The story of Executive’s first 200 issues would be incomplete without the regional angle. While the magazine was conceived with a clear focus on the economic development of its home country, the fortunes of the Lebanese are entwined with many host countries. The notion of expanding into a regional business publication was compelled by relational, journalistic and market rationales.
In relational terms, the long-standing presence of Lebanese in Arab countries made it a natural objective that the magazine would cover the stories of these expatriates, represent their concerns and at the same time provide them with analyses of the business stories that mattered at home.
In journalistic terms, the region offered far wider hunting grounds to capture exciting corporate tales than an ambitious business writer could uncover in Lebanon – plus, from an angle of development journalism the region was, and still is, thirsting for quality media to the point of total dehydration.
Covering a boomtown
From the market’s perspective, finally, the undeniable truth is that Lebanon is but a tiny sliver of the regional landscape. Target audiences of anglophone business leaders and academics, institutions offering business curricula in English, commercial and advertising opportunities, and just the plain size of Arab economies in the Levant, the Maghreb and the Gulf region represented greater potential than Lebanon in every direction that no alert publisher would overlook.
There also was the lure of Dubai as the new regional business hub. When Executive was founded, Dubai was still a locale with very limited attractions. The transportation and hospitality infrastructures were unimpressive, sand was the dominant element as soon as one ventured out of town and in terms of business temptations, it was a one-tradeshow town where the technology fair Gitex was the single event of note.
But, with then-Crown Prince Sheikh Mohammed bin Rashid al-Maktoum announcing the Dubai Internet City project at the 1999 Gitex on a one-year development agenda, Dubai became a Klondike on the Creek. With its free zone, high rises and mega-mall projects, it entered the third millennium as a boomtown with a dynamism which the Middle East might not have seen since those medieval days when Baghdad and Damascus were top centers of culture and science, more advanced than Paris and London.
[pullquote]With the increaseing prescence, our way of independent yet passionately pro-local business writing started to draw attention[/pullquote]
As Dubai soared, it became the automatic target for opening a second editorial base of Executive. So from November 2006, the magazine first added more stories from around the region and then, from September 2009, went two-track, producing two editions per month under a common issue number with partly distinct, partly shared content lineups. Regional stories were initially covered by Beirut-based writers and several freelancers. Executive opened its Dubai office and dynamic staff member Soraya Darghous moved there from Beirut as bureau chief to build contacts and arrange for coverage opportunities. A Lebanese-owned media agency on Sheikh Zayed Road represented our advertising interests in the Gulf Cooperation Council and from 2011 journalistic work was coordinated on the ground by yours truly.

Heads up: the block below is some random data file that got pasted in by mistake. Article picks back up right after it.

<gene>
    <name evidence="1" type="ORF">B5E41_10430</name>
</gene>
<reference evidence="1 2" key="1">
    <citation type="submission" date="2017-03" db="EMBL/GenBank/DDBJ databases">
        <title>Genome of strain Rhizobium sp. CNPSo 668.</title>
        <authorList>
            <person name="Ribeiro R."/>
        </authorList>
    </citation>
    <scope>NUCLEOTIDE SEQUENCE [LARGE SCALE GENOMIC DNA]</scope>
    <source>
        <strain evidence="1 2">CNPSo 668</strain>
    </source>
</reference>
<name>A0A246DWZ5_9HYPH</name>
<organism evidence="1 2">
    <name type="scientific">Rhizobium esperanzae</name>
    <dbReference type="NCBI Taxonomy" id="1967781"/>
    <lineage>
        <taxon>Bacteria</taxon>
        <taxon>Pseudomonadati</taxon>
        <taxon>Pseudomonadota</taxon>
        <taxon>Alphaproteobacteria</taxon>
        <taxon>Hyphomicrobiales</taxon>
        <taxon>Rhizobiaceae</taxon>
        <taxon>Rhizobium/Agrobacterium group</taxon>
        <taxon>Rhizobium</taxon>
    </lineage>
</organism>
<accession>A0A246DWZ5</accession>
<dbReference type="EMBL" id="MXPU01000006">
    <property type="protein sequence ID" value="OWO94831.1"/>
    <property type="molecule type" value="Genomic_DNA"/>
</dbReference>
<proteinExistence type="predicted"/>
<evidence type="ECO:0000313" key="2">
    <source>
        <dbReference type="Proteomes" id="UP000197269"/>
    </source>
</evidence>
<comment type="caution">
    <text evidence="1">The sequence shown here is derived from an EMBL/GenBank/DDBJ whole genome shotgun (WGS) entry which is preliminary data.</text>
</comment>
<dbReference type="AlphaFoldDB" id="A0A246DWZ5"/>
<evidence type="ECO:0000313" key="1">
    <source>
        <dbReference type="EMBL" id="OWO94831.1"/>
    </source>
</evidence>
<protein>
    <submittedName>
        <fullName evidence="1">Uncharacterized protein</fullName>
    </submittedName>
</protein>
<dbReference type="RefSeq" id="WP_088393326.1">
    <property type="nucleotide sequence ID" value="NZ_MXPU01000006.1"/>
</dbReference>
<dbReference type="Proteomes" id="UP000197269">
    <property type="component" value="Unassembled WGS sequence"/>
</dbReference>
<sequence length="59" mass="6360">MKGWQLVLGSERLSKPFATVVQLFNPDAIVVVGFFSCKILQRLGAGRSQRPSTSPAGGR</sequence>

Slow growth, home and away
With the increasing presence, our way of independent yet passionately pro-local business writing started to draw attention. Some advertisers wanted to communicate their messages into the high-end niche we serve. Magazine sales at newsstands showed healthy increases in percent, although from low counts. And the Dubai bureau chief’s efforts resulted in some exclusive coverage projects where our brand of journalism could prove itself.
This is not to imply that the market was easy. Editorial efficiencies still needed a way to grow, selling ads was bone-crunching work and the two-track production at an unchanged headcount put extra strains on the magazine’s staff. Also, Dubai was not everyone’s darling in the editorial ranks back in Beirut. Some team members felt no affinity whatsoever to the emirate’s Simcity aspects; others felt outright antipathy because of unhappy work experiences in the boomtown.
But in the end it was the tie-in with Lebanon’s fortunes that forced Executive to refocus on the core coverage market and put the GCC edition into suspension in February 2013. Lack of growth in the economy and slowing growth of advertising revenues in the home market meant that funds became tighter and tighter. We learned that leveraging our approach into new markets is intrinsically linked to our ability to splice passion for these markets into our editorial DNA. All reasons for realizing a greater regional reach for our publication remain valid and the changes and non-changes of the past three years underscore the need for journalism that can help in contributing towards equitable business growth. For the moment, we need all our efforts focused on attending to the unsolved problems of the Lebanese economy. While repetitive and not in sight of any solution, they demand as much attention as a patient in the emergency room.